"The private sector companies should understand the local demand for their high-tech solutions, its sustainability and how they can improve early warning systems."
Anoja Seneviratne, Director of the Disaster Management Centre in Sri Lanka.

Amongst the seven digital solutions is RisKma by CTI Engineering International and Flood Risk Information Platform by Nippon Koei, applications providing real time floods information; Alandis+ that sources map-based information in real time and during disasters; Automated Reception using face recognition by Rikei, that is digitalizing the evacuation process; an AI Chatbot for DRR by Weathernews providing information optimized for each individual for evacuation, including the most vulnerable groups; Long range speaker by TOA, a technology two to three times more efficient on distance coverage, enabling to reach more remote areas and Disaster risk information through digital TV system by DiBEG, enabling efficient communication in many areas populated by vulnerable groups.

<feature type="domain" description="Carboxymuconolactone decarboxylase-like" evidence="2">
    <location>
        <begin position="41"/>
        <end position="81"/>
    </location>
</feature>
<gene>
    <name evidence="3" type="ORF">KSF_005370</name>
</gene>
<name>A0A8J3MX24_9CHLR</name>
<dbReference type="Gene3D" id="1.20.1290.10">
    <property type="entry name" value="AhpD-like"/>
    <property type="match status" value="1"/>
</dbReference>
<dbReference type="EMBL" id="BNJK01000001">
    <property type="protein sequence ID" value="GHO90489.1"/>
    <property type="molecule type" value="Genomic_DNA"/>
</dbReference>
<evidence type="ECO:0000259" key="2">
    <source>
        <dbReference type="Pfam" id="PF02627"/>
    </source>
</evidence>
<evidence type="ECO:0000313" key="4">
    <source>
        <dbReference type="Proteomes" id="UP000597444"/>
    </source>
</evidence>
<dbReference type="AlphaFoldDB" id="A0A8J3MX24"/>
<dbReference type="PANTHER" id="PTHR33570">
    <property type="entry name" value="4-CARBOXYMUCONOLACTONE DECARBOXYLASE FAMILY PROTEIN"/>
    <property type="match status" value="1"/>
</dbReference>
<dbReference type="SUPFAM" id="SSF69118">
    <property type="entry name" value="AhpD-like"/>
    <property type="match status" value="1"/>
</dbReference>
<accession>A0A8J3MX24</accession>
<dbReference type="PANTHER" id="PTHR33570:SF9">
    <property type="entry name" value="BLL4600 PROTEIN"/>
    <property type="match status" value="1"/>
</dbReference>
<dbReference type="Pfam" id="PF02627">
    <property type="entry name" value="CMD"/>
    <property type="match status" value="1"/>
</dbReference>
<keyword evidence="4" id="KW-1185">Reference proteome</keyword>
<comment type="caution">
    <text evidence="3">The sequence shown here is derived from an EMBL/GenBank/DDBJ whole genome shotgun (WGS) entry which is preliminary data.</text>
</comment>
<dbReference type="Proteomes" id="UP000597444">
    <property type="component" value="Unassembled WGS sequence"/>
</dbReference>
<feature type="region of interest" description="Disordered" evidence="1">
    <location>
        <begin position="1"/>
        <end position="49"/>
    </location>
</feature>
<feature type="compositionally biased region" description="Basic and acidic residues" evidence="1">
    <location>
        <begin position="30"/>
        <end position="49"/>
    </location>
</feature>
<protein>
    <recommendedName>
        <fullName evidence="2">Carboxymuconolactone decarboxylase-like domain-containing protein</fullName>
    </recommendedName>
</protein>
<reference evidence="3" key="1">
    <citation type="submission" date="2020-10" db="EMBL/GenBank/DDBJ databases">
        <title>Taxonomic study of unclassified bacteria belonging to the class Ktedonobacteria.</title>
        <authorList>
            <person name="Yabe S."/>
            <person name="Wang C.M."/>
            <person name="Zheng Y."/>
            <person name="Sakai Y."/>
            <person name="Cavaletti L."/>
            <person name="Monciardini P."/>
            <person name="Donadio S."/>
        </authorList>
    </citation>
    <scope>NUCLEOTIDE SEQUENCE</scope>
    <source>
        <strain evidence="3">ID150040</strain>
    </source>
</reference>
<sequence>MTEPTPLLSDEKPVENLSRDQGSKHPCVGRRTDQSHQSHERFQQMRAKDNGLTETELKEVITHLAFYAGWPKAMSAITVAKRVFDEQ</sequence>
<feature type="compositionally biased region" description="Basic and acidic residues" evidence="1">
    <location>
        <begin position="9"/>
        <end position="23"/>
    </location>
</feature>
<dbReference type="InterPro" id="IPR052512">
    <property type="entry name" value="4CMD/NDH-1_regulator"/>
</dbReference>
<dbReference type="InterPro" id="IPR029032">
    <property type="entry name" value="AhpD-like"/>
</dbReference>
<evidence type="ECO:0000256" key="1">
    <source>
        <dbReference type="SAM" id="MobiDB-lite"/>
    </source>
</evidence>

Creating together a more resilient future 

One of the strongest messages coming from the event was the importance of creating a common process, as Hiro Nishiguichi, president of JBP highlighted: “To provide the right solution, we need to identify the right problem, working together from the start and with different groups of people. Together through co-creation, we can improve and save lives.”In Nepal, known for his high-altitude mountains and vulnerability to earthquakes, effective early warning system are especially important.

“The early warning system in Nepal has a lot of room for innovation, particularly in ensuring that the most vulnerable communities are reached. I hope we can continue to work together to build on these identified solutions”

Vijaya Singh, from the resilience and disaster preparedness unit of UNDP Nepal.

Empathy to create a sustainable, inclusive and resilient future 

This collaboration was a valuable opportunity for JBP member companies to discuss the challenges facing their countries, define the right issues, and co-create the most relevant solutions. In particular, the opportunity to focus on vulnerable groups that are often left behind in times of disaster and to examine measures to address them was extremely valuable.